San Francisco Giants starting pitcher Madison Bumgarner throws against the Colorado Rockies in their Major League Baseball game in Denver

And That Happened: Thursday’s scores and highlights

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Giants 4, Rockies 2: Madison Bumgarner took a no-hitter into the sixth, silencing the Rockies bats that rocked Tim Lincecum’s world the night before. That, and some bad defense by Dexter Fowler, prevented Jamie Moyer from becoming the oldest pitcher to ever win a game. Can’t have errors behind the old guy or he’s toast. Why? Because as Jason Giambi said after the game: “He’s not a strikeout pitcher.” To which the interviewer responded thusly.

Cubs 8, Brewers 0: Attention Zack Greinke: you’re doing this whole free agency push thing wrong (3.2 IP, 9 H, 8 ER). Matt Garza, in contrast, was masterful (8.2 IP, 3 H, 0 ER).  Well, almost masterful.

Nationals 3, Reds 2: The first place Nationals one won (professional writer, folks!) their home opener in front of a sellout crowd. There are, like, three things unusual about that sentence. But which over the next several years will seem pretty normal I reckon. Ryan Zimmerman scored the winning run on an Alfredo Simon wild pitch in the 10th.

Rangers 5, Mariners 3: Michael Young went 3 for 4 and drove in four. Derek Holland struck out eight in seven and a third. The Rangers have gotten a lot of really good starting pitching over the past three games.

Twins 10, Angels 9: The Twins rapped out 20 hits, including homers from Joe Mauer and Justin Morneau (who were booed earlier in the game, BTW. What the hell is wrong with you people?). Not that it was an offensive tour de force, as Minnesota stranded a bunch of runners. But that paled compared to the Angels’ bullpen, which gave up 11 hits and seven runs over the last four innings.

Tigers 7, Rays 2: Drew Smyly made his major league debut for the Tigers. It was rough at first — he loaded the bases with no one out to start the game — but wiggled out of it. Still didn’t get the win, though, as he threw 90 pitches over four innings.  It was Brennan Boesch’s birthday, it was his birthday, so he partied like it was his birthday, driving in four.

Phillies 3, Marlins 1: Joe Blanton had no trouble handling the Marlins, giving up one run on three hits in seven innings.

Dodgers 3, Pirates 2: The Dodgers sweep. Third game in a row without Vin Scully, by the way, as he recovers from a bad cold. Which just means that when he comes  back and the Dodgers don’t win the division, I’m going to start claiming that it was because of the curse of Vin Scully. That ought to be popular.

Diamondbacks 3, Padres 1: Ian Kennedy strikes out nine in six innings. A lot of people, myself included, thought that Kennedy would regress some this season. I think what we were forgetting is just how many games he gets to pitch against the Padres each year.

Report: Tim Lincecum is not ready for retirement

ANAHEIM, CA - JULY 29:  Tim Lincecum #55 of the Los Angeles Angels during the second inning of the game against the Boston Red Sox at Angel Stadium of Anaheim on July 29, 2016 in Anaheim, California.  (Photo by Jayne Kamin-Oncea/Getty Images)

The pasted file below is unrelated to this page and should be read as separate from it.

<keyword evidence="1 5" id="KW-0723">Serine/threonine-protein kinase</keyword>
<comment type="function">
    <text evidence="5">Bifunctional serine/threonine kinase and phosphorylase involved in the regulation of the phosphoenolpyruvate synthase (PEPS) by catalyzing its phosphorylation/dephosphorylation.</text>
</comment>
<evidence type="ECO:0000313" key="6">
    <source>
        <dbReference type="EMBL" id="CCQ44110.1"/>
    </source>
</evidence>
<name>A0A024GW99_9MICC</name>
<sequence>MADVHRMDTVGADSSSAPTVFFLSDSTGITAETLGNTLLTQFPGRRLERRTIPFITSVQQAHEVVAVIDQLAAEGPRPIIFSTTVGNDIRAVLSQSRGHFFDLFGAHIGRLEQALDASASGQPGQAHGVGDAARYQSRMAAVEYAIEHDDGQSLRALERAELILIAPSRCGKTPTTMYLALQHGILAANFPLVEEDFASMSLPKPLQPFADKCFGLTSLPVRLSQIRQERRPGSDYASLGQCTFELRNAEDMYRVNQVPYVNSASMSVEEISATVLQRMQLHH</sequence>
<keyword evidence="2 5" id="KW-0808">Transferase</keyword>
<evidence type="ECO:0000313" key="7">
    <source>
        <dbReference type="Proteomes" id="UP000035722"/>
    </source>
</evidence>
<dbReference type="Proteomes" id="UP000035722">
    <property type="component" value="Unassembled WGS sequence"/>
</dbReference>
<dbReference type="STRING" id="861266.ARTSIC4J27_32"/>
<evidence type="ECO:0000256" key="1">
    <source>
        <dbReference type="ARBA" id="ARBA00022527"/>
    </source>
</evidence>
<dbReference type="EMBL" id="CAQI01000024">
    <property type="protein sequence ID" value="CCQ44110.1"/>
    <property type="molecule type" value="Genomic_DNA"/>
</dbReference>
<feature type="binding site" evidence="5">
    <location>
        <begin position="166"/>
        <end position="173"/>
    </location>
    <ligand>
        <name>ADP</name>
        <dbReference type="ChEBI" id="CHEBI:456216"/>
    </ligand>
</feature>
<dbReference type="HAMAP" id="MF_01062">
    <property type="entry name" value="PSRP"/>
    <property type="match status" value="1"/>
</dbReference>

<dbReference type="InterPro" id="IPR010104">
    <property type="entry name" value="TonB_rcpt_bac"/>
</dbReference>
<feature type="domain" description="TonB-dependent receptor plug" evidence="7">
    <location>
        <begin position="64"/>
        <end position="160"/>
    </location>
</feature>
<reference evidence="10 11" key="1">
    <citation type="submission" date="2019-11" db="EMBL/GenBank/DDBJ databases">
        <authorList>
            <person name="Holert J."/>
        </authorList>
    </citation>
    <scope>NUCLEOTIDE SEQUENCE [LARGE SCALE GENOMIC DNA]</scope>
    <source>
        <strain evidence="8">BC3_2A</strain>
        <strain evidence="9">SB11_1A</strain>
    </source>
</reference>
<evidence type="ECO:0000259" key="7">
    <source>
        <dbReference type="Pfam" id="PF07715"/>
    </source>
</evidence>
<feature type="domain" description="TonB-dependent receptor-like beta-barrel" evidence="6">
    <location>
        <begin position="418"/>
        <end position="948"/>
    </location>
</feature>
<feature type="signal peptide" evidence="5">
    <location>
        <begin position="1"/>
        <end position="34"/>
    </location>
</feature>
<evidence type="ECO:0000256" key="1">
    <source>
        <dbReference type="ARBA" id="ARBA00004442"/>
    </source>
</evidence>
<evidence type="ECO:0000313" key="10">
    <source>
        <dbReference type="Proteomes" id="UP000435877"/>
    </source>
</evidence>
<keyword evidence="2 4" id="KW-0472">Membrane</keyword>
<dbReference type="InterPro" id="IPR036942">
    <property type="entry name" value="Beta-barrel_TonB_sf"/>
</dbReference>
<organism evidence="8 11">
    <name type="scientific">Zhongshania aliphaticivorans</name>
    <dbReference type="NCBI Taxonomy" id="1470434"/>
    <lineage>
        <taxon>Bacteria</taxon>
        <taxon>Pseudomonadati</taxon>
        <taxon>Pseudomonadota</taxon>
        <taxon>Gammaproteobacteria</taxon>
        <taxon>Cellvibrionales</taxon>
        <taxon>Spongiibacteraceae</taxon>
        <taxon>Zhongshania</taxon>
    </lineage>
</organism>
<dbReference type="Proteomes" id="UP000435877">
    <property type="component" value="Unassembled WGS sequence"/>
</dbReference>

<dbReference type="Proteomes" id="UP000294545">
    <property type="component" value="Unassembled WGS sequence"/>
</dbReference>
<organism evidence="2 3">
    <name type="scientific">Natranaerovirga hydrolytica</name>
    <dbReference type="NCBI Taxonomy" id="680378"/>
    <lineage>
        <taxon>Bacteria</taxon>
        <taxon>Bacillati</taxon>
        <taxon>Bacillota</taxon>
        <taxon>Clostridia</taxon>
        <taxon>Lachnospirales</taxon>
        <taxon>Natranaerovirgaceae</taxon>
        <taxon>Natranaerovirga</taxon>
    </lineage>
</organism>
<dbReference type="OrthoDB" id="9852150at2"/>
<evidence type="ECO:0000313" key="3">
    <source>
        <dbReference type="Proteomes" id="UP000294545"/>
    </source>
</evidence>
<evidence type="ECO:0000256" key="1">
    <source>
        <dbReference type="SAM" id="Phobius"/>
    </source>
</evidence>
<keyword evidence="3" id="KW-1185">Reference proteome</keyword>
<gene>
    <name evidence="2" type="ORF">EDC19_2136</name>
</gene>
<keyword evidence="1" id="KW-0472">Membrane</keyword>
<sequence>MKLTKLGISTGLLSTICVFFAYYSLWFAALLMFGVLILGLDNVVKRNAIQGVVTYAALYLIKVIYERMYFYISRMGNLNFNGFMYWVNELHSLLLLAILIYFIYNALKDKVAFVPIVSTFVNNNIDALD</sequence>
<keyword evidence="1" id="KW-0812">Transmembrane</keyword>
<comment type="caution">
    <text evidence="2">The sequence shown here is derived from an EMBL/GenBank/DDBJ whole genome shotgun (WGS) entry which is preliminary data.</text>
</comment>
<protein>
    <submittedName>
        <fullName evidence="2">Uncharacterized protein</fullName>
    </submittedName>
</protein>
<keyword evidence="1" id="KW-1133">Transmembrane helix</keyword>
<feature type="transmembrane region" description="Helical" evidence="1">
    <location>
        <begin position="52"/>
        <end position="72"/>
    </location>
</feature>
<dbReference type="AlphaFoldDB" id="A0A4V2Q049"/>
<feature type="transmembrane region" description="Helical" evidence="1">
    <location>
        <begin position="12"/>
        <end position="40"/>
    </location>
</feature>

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Free agent right-hander Tim Lincecum isn’t ready to hang up his cleats just yet. At least, that’s the word from Lincecum’s agent, Rick Thurman, who says the 32-year-old is still “throwing and getting ready for the season” (via Andrew Baggarly of the San Jose Mercury News).

Lincecum may not be ready to enter retirement, but another quote from Thurman suggests that he’ll be picky about where he pitches next. He doesn’t appear open to pitching overseas, and despite not having a contract for 2017 (or even any serious suitors), the right-hander is set on pitching in the big leagues this year. Whether or not he’s willing to take a bullpen role to do so remains to be seen.

While Baggarly predicts some interest in the veteran righty, there’s not much in Lincecum’s recent history to inspire faith in him as a starter, or even a reliever. He picked up a one-year, $2.5 million contract with the Angels following his hip surgery in 2015, and went 2-6 in 2016 with a 9.16 ERA, 5.4 BB/9 and 7.5 SO/9 over 38 1/3 innings. At this point, a minor league contract seems like the surest path back to major league success, though he’s unlikely to find an open spot on the Giants’ or Angels’ rosters anytime soon.

Report: Jeff Manship signs with NC Dinos

CLEVELAND, OH - NOVEMBER 01:  Jeff Manship #53 of the Cleveland Indians throws a pitch during the sixth inning against the Chicago Cubs in Game Six of the 2016 World Series at Progressive Field on November 1, 2016 in Cleveland, Ohio.  (Photo by Elsa/Getty Images)
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Free agent right-hander Jeff Manship has reportedly signed with the NC Dinos of the Korea Baseball Organization, according to FanRag Sports’ Jon Heyman. The righty was non-tendered by the Indians in December.

Manship, 32, completed his second season with Cleveland in 2016. He delivered a 3.12 ERA, 4.6 BB/9 and 7.5 SO/9 rate over 43 1/3 innings, a slight decline after posting an 0.92 ERA with the club the year before. During eight years in the major leagues, Manship carries a 4.82 career ERA, 3.6 BB/9 and 6.4 SO/9 in multiple stints with the Twins, Rockies, Phillies and Indians.

The right-hander will be joined by fellow MLB transplants Eric Hacker and Xavier Scruggs, each of whom took one-year deals with the Dinos last month. Steve Adams of MLB Trade Rumors notes that each KBO team is allowed up to three foreign players, so Manship will round out the trio when he joins the roster. Any salary terms have yet to be disclosed.